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Rail deregulation and liberalisation: The European Rail Summit

November 27, 2013
Author: Philip Martin

London hosted the inaugural European Rail Summit last October 2013. During the summit, the main topic discussed were the challenges that European rail deregulation is bringing.


Opening up the European market to competition

Brian Simpson MEP was the chairman for the first day, who you may remember we interviewed in October 2012, talked about the key challenges facing the rail industry.

The second big topic was “Opening up the market to competition in Europe” and its challenges: 

  • There is a big problem getting trains across international borders

  • Railway operators do not think European, but only within their own countries

  • Lack of rail standardisation - Requiring different types of standards to travel by train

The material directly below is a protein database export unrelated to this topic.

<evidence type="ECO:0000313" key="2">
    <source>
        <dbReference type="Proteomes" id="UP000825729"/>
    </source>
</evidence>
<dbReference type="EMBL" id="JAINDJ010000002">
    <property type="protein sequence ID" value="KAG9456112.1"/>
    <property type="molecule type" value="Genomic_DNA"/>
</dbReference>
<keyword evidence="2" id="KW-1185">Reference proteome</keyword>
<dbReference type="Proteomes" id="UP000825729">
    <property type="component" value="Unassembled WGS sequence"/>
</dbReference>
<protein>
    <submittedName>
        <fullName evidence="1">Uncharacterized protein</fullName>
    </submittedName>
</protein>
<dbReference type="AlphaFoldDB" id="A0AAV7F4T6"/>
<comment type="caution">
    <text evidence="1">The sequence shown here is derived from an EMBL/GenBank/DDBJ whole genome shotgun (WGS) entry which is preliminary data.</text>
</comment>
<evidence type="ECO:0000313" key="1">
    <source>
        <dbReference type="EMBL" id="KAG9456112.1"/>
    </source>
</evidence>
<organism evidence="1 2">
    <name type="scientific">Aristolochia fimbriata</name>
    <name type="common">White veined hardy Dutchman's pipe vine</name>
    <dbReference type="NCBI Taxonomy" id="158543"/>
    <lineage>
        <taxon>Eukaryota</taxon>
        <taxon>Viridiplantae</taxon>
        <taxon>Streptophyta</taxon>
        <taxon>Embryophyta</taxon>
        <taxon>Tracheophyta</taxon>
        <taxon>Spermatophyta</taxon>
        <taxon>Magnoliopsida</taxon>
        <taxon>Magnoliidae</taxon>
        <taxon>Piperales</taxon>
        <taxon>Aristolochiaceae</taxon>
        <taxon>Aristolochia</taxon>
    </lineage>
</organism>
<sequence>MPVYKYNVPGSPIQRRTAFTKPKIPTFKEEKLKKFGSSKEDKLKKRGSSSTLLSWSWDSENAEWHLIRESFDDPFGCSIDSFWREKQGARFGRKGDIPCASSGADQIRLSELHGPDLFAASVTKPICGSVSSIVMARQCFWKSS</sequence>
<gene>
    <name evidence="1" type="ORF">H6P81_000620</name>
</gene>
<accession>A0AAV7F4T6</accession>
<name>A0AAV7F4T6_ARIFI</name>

• Lack of openness from other countries e.g. Japan, whereas Europe is open and welcomes new countries and their companies to participate e.g. Hitachi

  • Lack of standard train ticketing system for European rail travel


The positive side of European Rail 

  • Railway workers are a special dedicated to their job

  • Europe is still #1 in the world for railway engineering, expertise and infrastructure

  • There has been great progress in effective marketing structures

  • Railways are  part of our social structure, as part of our transport structure


Competing in a liberalised vs a regulated rail market 

David Martin, Arriva's CEO, gave a broad perspective of “Comparative experience of operating in a liberalised versus a regulated rail market” and showed off the diversity of Arriva with 19,900 buses, 714 trains, 214 trams, 440 nonemergency ambulance/cars, and 16 waterbuses in its fleet today, a true intermodal company! According to David, there is evidence that a rail liberalised market delivers greater improvements only if there is transparency between processes and conditions throughout the tender process. In a competitive environment, the railways focus on a customer orientated strategy which further develops and encourage modal shift.



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